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With VDI-in-a-Box dead, will we ever see another really simple VDI solution?

VDI-in-a-Box returns?
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VDI wasn’t meant to be so complicated

During its inception in the early days, desktop virtualisation or virtual desktop infrastructure (VDI) to give it its proper name, was seen as a magic bullet to give IT departments huge operational efficiencies and cost savings by getting rid of end-user machine CapEx costs.

The reality turned out to be slightly different because of the complicated nature of the technology. However, since organisations are constantly looking to reduce cost and deliver a rich user-experience, there is still a need for this technology but with much-reduced complexity.


Back in 2009 a small start-up called Kaviza took up the challenge and made the first real attempt at simplifying VDI, with ‘VDI-in-a Box‘, which very quickly became a real alternative to the dominant players at the time, Citrix with their XenDesktop product and VMware with their View product.

Back then, and still true today, Citrix and VMware took a very similar approach to providing a VDI solution. Both vendors had a bare metal, or Type 1, hypervisor and a connection broker to direct incoming user requests to the appropriate virtual disk image. Both provided a browser-based management tool for creating, updating, and managing the virtual desktop images and assigning the virtual machines to users. Each vendor also provided its own remote display protocol.

Regardless of which solution you choose you need to use load balancers, portals, brokers, databases, licensing servers, provisioning servers, SAN/NAS, and other components. So the key adoption challenges are:

  • High upfront costs
  • Lengthy and complex deployments
  • Operational complexity and associated costs (OpEx).

Kaviza designed and built a grid architecture for VDI. Each node in the grid (a server with appropriate resources) was identical and collapsed the entire VDI stack into a single node. A customer could deploy one node and deliver VDI to 50 users and then scale it by just adding more nodes.  The grid of nodes automatically load balanced the virtual desktops amongst themselves, provided high availability and was managed as one logical system. It was simple to deploy and manage as Gabe Knuth pointed out in his articleIf you’re curious about VDI-in-a-box, and you have a free day (or even afternoon), you should be able to get it up and to run pretty easily.”

The rise and fall of VDI-in-a-Box

Citrix acquired Kaviza back in May 2011 and was lauded for gaining a VDI product that was easy to install and operate. The suspicion that the acquisition was nothing more than an attempt to eliminate the competition proved to be true when Citrix announced the demise of VDI-in-a-Box earlier this year.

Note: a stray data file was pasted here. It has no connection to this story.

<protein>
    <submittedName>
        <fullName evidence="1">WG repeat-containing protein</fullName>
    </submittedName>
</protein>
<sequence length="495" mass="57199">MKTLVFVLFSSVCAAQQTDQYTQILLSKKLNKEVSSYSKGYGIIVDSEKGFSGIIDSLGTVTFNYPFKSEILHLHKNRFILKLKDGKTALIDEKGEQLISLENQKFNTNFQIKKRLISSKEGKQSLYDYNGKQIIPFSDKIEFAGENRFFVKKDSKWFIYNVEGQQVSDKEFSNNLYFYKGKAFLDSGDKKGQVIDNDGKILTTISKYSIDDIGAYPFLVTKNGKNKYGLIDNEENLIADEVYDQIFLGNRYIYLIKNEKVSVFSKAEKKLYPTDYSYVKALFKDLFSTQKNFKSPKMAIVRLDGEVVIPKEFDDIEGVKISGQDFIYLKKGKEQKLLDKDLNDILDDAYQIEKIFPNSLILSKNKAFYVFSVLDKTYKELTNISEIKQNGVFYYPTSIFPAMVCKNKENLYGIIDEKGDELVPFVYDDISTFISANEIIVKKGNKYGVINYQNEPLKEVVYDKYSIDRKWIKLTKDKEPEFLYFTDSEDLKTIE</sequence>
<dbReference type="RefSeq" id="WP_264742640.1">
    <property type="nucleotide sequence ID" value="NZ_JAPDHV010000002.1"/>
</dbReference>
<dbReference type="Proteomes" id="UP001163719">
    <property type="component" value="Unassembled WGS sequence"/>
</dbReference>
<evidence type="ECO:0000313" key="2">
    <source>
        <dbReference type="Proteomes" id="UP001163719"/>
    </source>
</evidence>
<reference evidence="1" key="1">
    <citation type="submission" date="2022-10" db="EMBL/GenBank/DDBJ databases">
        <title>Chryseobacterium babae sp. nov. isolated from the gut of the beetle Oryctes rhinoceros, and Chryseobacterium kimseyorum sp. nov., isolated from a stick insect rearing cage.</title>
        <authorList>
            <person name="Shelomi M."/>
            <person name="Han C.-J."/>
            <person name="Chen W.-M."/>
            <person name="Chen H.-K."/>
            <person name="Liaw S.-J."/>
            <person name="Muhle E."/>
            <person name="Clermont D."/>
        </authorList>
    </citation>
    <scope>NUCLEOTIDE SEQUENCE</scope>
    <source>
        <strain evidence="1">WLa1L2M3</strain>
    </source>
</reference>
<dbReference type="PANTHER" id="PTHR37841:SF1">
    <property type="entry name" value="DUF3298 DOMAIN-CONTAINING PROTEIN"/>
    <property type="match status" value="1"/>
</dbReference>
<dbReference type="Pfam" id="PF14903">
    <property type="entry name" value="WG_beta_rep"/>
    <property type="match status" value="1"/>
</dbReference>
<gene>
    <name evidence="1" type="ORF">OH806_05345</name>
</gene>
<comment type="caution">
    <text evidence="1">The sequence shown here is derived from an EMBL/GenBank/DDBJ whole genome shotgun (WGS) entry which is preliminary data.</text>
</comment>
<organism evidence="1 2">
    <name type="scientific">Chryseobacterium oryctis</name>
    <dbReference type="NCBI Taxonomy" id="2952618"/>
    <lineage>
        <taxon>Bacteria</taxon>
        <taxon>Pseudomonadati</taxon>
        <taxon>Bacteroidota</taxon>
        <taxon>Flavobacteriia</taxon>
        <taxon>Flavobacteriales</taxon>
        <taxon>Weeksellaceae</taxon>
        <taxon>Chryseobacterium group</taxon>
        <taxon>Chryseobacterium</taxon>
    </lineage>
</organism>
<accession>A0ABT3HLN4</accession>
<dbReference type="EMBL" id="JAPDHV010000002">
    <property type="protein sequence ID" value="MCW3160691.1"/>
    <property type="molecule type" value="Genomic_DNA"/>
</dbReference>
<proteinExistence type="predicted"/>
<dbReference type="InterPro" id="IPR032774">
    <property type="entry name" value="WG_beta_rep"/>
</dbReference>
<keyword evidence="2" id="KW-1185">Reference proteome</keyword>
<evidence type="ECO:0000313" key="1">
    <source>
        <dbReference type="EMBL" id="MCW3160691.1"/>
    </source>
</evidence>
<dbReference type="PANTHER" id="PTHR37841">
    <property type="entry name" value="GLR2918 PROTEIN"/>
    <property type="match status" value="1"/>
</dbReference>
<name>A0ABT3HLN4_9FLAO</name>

Many of the organisations who loved it have been left with a stark choice – stay with an unsupported system, migrate to XenDesktop or View and loose the simplicity or find an alternative.

Simplicity strikes back

Due to advances in many of the component technologies, Workspot, a startup founded by many of the same people who built VDI technologies at Citrix and VMware, has gone further in simplifying VDI than even Kaviza did. Hyper-converged appliances and their new cloud-native architecture allow them to deliver unprecedented levels of scalability, availability, security AND OF COURSE SIMPLICITY.

Don’t get me wrong; the complexity is right there under the hood, it’s just been designed to never get in your way regardless of whether you’re a local college or a giant multinational.

With Workspot you don’t need to provision brokers, web interfaces, load balancers and no new processes to manage your golden images.

Virtualization expert Rory Monaghan describes the flexibility it gives you as follows, “Imagine this; you get a few Nutanix or Atlantis boxes to run your desktops, they are awesome for VDI due to having built-in de-duplication, they also have their own nice hypervisor now too. You can plugin a box and have thousands of VM’s up and running within hours. Just plugin in your network cable, build out your virtual desktops and then configure Workspot to point to your environment.

You’ve simplified setup, and you’ve now got a ‘set it and forget’ infrastructure for running the virtual desktops. By using Workspot with your Nutanix, Atlantis or possibly VMware boxes, you are removing the need to setup and manage an infrastructure for hosting web services for management tools; you also remove the need to setup provisioning tools, load balancing products or brokering services.

Workspot leverages RDP; there’s no extra infrastructure or protocols required. With a hyper-converged solution, scaling with Workspot is as simple as plugging in a new appliance.

If your image is ready, Workspot takes about an hour to set up and deliver your first desktop.

Here be gold!

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About the Author(S)

Tariq Mahmood

Tariq is the founder and director of Algiz Technology, an application and workspace virtualization services provider.

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